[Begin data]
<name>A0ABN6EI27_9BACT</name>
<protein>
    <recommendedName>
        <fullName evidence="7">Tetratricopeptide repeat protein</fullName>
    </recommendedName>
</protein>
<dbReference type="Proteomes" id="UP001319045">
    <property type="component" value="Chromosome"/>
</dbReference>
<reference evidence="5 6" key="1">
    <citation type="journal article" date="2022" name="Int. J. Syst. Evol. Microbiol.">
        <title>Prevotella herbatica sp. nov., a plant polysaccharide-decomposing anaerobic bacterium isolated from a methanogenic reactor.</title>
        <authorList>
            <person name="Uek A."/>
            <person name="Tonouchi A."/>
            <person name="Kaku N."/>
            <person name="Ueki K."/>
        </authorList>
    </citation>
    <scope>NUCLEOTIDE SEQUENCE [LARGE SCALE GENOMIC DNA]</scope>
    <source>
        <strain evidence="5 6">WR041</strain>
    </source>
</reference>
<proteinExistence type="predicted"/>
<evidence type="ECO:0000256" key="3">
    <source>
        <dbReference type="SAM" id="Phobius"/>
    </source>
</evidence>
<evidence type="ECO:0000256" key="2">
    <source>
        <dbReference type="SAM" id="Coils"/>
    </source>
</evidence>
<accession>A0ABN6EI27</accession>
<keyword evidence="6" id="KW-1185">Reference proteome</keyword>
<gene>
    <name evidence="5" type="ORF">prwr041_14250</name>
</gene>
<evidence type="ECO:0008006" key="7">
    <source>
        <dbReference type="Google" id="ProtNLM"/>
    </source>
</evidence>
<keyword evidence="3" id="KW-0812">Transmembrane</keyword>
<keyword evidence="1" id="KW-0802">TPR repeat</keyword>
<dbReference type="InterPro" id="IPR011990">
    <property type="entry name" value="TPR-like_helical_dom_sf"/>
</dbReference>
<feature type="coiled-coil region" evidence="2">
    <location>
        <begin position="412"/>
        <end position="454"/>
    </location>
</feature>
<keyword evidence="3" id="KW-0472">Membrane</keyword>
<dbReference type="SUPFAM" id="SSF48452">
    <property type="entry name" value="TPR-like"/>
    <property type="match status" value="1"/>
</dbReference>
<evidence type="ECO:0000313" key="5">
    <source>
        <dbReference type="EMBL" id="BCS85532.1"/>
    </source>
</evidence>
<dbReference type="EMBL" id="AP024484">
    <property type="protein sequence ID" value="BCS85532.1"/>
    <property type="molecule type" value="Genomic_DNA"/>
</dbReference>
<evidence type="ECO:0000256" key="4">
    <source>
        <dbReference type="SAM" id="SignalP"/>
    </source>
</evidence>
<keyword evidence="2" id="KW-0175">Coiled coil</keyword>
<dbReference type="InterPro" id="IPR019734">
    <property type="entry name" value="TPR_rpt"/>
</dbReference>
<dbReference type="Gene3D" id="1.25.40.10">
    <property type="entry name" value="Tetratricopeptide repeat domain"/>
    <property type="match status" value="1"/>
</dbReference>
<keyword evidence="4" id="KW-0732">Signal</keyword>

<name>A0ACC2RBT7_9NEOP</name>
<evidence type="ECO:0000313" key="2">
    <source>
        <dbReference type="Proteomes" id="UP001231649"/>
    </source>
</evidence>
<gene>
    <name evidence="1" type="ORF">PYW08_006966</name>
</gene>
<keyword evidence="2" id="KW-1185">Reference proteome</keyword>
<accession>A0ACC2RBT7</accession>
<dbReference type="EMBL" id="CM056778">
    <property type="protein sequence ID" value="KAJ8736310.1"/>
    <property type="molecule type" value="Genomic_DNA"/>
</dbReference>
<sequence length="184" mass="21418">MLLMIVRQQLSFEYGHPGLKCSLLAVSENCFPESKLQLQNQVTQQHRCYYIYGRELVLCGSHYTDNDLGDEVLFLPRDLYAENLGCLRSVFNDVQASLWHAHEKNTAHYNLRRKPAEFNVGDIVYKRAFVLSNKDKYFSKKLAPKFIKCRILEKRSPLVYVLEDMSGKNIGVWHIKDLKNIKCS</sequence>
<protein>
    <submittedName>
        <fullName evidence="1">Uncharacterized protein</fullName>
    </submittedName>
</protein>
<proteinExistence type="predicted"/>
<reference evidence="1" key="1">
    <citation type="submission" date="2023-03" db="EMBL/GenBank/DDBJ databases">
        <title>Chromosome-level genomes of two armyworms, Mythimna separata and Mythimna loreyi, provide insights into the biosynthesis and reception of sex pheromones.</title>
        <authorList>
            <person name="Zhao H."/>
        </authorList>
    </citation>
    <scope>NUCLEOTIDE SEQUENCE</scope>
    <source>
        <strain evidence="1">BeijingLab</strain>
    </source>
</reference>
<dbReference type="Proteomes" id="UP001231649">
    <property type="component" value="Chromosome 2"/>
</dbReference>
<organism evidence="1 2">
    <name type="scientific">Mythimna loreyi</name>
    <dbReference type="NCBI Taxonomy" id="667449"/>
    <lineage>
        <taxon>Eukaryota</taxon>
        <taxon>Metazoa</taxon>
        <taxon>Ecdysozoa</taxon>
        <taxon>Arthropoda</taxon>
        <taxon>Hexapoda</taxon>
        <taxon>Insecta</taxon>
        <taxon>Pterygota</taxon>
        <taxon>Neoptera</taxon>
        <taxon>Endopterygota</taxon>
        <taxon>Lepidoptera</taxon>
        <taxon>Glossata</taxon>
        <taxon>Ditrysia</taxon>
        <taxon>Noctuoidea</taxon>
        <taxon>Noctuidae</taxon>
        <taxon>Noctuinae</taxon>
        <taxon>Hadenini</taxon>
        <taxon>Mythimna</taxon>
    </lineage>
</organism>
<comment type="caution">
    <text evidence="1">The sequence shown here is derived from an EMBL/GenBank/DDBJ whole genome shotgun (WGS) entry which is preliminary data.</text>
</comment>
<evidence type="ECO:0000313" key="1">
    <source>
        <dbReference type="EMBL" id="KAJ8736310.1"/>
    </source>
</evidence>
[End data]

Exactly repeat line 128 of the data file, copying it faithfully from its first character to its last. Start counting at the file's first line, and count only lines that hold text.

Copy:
        <taxon>Ecdysozoa</taxon>